Acclaimed physician-scientist M. Amin Arnaout, MD, FASN, will be presented the 2018 Homer W. Smith Award on Friday, October 26. This award recognizes outstanding contributions to understanding how kidneys function in normal and diseased states.
Dr. Arnaout will speak on “Integrins and Kidney Diseases: Basic Concepts and Clinical Implications.”
Dr. Arnaout is professor of medicine at Harvard Medical School, principal investigator at the Harvard Stem Cell Institute, and a physician at Massachusetts General Hospital, where he directs the leukocyte biology/inflammation and the structural biology programs.
He has made seminal contributions to basic and translational medical research for more than three decades through more than 200 publications. His discovery of the cell adhesion receptors known as integrins formed a foundation for development of new anti-inflammatory, anti-thrombosis, and anti-fibrosis drugs for treating common diseases affecting the kidney, heart, and other organs.
Dr. Arnaout also made seminal discoveries in other kidney-related fields. He elucidated the autoantibody nature of C3 nephritic factor, revealed the molecular basis of hemodialysis leukopenia, identified neutrophil proteinase 3 as the target antigen of cytoplasmic antineutrophil cytoplasmic antibodies (c-ANCA), elucidated the role of polycystin 1 in the vasculopathy of autosomal dominant polycystic kidney disease, and developed a microfluidic kidney proximal tubule-on-chip device.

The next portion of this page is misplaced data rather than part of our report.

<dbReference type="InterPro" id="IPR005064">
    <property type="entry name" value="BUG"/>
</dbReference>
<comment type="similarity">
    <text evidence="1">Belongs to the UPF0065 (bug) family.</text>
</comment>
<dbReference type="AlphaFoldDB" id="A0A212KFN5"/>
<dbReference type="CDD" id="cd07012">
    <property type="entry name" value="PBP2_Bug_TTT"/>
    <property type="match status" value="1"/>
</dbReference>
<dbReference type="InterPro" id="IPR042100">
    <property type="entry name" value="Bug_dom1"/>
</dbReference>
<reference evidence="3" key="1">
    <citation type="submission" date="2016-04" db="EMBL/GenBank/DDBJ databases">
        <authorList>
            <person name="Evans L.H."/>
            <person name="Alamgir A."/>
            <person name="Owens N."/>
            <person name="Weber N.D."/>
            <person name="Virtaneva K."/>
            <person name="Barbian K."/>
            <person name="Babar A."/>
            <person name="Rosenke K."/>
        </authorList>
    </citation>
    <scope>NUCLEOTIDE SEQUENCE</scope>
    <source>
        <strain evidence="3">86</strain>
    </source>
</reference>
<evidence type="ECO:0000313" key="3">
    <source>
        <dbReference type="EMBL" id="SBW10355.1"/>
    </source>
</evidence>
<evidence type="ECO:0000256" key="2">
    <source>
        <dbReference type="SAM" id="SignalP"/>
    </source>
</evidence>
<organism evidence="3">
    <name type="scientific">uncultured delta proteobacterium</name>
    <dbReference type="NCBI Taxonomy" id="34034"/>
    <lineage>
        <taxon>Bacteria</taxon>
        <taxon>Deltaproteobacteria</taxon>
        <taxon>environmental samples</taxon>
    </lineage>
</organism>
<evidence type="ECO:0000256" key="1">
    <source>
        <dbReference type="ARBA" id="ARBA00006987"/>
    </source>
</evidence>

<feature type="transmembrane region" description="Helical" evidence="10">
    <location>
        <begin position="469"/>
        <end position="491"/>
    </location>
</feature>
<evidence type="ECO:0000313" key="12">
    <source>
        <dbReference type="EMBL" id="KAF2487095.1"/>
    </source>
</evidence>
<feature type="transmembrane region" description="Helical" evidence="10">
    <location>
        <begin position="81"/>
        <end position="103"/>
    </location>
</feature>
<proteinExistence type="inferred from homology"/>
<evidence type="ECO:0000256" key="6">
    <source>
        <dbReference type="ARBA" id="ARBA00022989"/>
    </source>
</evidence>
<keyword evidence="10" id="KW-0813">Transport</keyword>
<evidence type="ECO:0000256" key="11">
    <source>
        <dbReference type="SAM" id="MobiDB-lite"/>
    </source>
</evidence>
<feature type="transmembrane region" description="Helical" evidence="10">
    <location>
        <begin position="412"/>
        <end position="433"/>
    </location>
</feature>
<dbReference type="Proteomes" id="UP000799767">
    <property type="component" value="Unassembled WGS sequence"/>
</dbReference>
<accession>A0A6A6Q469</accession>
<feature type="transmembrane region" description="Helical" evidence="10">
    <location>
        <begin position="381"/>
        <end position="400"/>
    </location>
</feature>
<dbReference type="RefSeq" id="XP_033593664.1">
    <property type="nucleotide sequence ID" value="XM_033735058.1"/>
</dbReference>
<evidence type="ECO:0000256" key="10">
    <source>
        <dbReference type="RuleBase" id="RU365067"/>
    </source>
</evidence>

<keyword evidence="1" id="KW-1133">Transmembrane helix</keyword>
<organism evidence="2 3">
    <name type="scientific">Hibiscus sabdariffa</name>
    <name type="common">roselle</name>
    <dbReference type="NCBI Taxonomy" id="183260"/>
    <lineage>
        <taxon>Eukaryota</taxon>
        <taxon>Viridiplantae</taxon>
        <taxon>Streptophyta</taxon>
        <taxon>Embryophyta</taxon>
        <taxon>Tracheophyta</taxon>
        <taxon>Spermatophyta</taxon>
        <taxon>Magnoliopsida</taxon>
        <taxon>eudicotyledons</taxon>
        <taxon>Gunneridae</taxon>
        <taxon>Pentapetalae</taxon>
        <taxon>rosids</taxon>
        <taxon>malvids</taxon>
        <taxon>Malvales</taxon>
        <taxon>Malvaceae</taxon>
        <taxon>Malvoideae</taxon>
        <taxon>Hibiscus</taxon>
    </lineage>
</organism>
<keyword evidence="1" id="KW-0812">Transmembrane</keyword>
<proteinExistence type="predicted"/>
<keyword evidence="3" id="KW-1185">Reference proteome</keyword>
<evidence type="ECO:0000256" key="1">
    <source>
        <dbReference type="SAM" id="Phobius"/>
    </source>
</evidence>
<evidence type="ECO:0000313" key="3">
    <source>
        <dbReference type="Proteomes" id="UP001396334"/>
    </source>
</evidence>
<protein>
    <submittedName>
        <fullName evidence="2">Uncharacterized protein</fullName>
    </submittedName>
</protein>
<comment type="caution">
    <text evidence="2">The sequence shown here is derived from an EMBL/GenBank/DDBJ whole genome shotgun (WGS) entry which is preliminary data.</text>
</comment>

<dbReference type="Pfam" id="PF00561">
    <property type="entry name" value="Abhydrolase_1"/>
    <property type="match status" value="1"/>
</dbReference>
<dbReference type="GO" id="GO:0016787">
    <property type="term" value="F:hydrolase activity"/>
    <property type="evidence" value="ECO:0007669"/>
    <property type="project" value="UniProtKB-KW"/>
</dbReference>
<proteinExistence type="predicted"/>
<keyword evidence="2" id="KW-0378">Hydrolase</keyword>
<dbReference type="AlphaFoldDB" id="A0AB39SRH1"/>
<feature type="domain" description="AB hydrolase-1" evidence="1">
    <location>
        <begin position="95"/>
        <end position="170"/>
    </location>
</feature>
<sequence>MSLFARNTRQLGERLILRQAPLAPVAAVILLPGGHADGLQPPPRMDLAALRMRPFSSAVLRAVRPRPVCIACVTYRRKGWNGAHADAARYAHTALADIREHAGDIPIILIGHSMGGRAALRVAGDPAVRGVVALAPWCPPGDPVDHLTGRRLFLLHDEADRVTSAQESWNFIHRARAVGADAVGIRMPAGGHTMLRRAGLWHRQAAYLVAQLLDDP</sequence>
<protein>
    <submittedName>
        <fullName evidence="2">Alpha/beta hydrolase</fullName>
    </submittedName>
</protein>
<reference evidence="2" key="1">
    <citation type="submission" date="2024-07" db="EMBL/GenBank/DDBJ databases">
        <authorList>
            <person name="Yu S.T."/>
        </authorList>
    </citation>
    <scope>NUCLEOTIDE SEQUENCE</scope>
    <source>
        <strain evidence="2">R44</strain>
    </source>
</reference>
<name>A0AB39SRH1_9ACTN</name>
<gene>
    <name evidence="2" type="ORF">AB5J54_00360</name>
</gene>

Dr. Arnaout served as chief of nephrology at Massachusetts General from 1998 to 2013. During his tenure, the division became the country’s largest academic center for patient care, physician training, and research in kidney diseases, hypertension, and transplantation. The division’s growth led to a tripling of clinical outpatient visits, a greater than 30% increase in the number of kidney transplants, and a tripling of federal research funding.
He started the hospital’s annual Kidney Care day in 2002, a program that has been adopted worldwide. Dr. Arnaout trained generations of physician-scientists, doctoral students, and clinicians who have assumed leading positions at academic centers and in the biotech industry.
Dr. Arnaout has served the profession in many capacities, including as program chair of the 1998 ASN Renal Week and chair of the ASN Science Committee. He served as a council member of the International Society of Nephrology (ISN) and on study sections at the National Institutes of Health (NIH).
Dr. Arnaout’s many awards include the ASN Presidential Medal for Excellence Award, the NIH Young Investigator Award, ISN Donald Seldin lectureship awards, and the 2017 Kuwait prize in science.